In this classic satiric novel, published in 1889, Hank Morgan, a supervisor in a Connecticut gun factory, falls unconscious after being whacked on the head. When he wakes up he finds himself in Britain in 528 — where he is immediately captured, hauled back to Camelot to be exhibited before the knights of King Arthur's Round Table, and sentenced to death. Things are not looking good.
But Hank is a quick-witted and enterprising fellow, and in the process of saving his life he turns himself into a celebrity of the highest magnitude. His Yankee ingenuity and knowledge of the world beyond the Dark Ages are regarded as the most powerful sorcery — winning him a position of prime minister as well as the eternal enmity of a jealous Merlin. In an effort to bring democratic principles and mechanical knowledge to the kingdom, Hank introduces newspapers, telephones, bicycles, and other modern conveniences to the Britain of the Dark Ages. But when he tries to improve the lot of the common people, chaos and war result, giving a bittersweet tone to this comic masterpiece by one of America's greatest storytellers.
Let's set the scene...
Lane has just discovered that her parents are shipping her off to Korea for the summer, with no return date.
Lane: Now this is that name of that guy at the American Consulate, and several important Korean phrases written out phonetically, you know, 'Help', 'Have you seen this girl,' 'Comes from money', et cetera.
Rory: Still no return date info from the parents?
Lane: Nope, but they did buy me a winter coat.
Rory: When are you going?
Lane: Right after your mom's engagement par...
Lane: Do you think she heard me?
Rory: I don't think so. No, she'd be in here grilling us for details if she had.
Lane: She wouldn't have pretended not to have heard so she wouldn't kill the surprise?
Rory: And risk clashing with the decor?
Lane: Right. Okay, I gotta go.
Rory: Hey, Henry?
Lane: Called him.
Lane: He likes me. He's perfect. I'll never see him again. You'll read about it in my novel, A Connecticut Yankee in Pusan. [leaves]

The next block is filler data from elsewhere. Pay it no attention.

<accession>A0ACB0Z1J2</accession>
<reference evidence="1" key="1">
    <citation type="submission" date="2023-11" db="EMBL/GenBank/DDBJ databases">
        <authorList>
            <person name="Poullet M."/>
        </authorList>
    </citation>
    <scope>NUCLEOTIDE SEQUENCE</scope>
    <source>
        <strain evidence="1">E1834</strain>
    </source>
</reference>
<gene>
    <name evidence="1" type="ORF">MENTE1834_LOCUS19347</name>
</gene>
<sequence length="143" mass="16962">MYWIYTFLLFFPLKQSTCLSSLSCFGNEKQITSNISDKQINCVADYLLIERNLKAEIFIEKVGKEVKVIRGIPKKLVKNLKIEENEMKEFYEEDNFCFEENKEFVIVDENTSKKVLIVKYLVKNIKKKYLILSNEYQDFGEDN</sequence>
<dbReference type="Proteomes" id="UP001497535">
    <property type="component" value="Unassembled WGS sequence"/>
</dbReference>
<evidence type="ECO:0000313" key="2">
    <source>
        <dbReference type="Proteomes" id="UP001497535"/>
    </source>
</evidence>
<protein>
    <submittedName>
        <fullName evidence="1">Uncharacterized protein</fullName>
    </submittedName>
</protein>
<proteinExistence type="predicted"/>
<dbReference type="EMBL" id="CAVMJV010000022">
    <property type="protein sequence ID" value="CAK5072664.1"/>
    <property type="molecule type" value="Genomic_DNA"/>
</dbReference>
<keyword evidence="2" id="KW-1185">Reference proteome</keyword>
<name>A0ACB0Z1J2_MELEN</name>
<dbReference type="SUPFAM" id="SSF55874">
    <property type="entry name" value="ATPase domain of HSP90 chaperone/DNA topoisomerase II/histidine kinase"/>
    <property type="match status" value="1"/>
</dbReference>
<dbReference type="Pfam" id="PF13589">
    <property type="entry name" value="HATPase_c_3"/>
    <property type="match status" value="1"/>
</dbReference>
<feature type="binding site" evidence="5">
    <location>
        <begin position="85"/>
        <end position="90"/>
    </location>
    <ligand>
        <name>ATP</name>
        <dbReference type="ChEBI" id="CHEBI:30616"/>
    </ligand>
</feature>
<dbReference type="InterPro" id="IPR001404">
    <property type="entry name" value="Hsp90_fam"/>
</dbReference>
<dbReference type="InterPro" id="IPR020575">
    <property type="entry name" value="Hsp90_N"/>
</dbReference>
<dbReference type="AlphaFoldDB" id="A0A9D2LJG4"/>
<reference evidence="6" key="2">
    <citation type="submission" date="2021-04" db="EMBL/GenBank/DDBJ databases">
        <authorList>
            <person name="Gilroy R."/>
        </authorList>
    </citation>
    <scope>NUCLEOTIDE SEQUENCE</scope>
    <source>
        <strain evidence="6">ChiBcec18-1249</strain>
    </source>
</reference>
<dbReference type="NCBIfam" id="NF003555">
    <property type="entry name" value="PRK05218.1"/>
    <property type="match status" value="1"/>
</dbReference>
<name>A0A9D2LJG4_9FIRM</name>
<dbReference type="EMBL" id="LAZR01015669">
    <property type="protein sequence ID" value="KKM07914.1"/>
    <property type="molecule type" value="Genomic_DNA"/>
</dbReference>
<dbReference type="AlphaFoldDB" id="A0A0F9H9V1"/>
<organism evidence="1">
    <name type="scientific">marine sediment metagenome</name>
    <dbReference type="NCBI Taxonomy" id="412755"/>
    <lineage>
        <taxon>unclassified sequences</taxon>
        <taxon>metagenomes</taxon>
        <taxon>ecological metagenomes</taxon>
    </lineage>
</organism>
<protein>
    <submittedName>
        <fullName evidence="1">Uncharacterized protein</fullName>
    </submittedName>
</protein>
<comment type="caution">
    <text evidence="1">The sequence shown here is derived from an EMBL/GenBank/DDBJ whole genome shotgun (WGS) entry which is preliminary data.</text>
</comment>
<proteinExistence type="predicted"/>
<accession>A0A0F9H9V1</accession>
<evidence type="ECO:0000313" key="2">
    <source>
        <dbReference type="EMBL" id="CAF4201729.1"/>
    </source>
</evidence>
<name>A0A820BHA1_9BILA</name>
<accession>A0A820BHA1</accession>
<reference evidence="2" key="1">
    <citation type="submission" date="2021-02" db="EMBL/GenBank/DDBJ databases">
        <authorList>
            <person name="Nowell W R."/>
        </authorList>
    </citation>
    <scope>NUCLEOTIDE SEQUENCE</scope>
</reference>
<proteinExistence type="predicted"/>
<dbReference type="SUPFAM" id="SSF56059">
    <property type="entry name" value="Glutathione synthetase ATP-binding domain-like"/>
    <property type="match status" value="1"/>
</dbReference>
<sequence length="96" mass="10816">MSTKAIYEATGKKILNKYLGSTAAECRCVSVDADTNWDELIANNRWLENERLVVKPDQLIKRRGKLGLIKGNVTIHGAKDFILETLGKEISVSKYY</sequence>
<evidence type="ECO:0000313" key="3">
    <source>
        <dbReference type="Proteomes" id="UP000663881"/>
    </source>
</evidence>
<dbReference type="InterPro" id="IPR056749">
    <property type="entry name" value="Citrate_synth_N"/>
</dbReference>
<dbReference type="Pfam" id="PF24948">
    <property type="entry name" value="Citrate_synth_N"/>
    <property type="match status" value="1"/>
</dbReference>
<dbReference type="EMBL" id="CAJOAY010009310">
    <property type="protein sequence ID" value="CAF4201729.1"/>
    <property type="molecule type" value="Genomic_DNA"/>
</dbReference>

This might be my favorite Twain to date. The humor and insight he used to comment on the problems industrialism brings with it made the message both relatable and interesting. I found myself laughing out loud at Hank Morgan's view of the world into which he had accidentally stepped. Mark Twain wrote this book with an irreverancy and self-deprecation that ensured the message landed exactly where it was directed.
I believe Twain was trying to start a conversation about the hubris with which other countries believe they know what is best for nations they think to be ignorant and shortsighted. All societies have their own issues, but being under the assumption that your issues are somehow morally superior to those experienced by other societies is a dangerous way of thinking. In Morgan's case, his search for absolute power ended in destroying an entire monarchy that would have effectively ruled the land for centuries. He thought Camelot was filled with a bunch of uneducated rubes that needed his knowledge desperately, not recognizing what kind of backlash can occur by introducing advanced weapons technology to a time that's not quite ready for it.
Tale as old as time, song as old as rhyme... Hank Morgan and The King!
Who do I see reading this in the Stars Hollow gazebo?
Luke Danes... America's third favorite curmudgeon (next to Mark Twain... and Walter Matthau).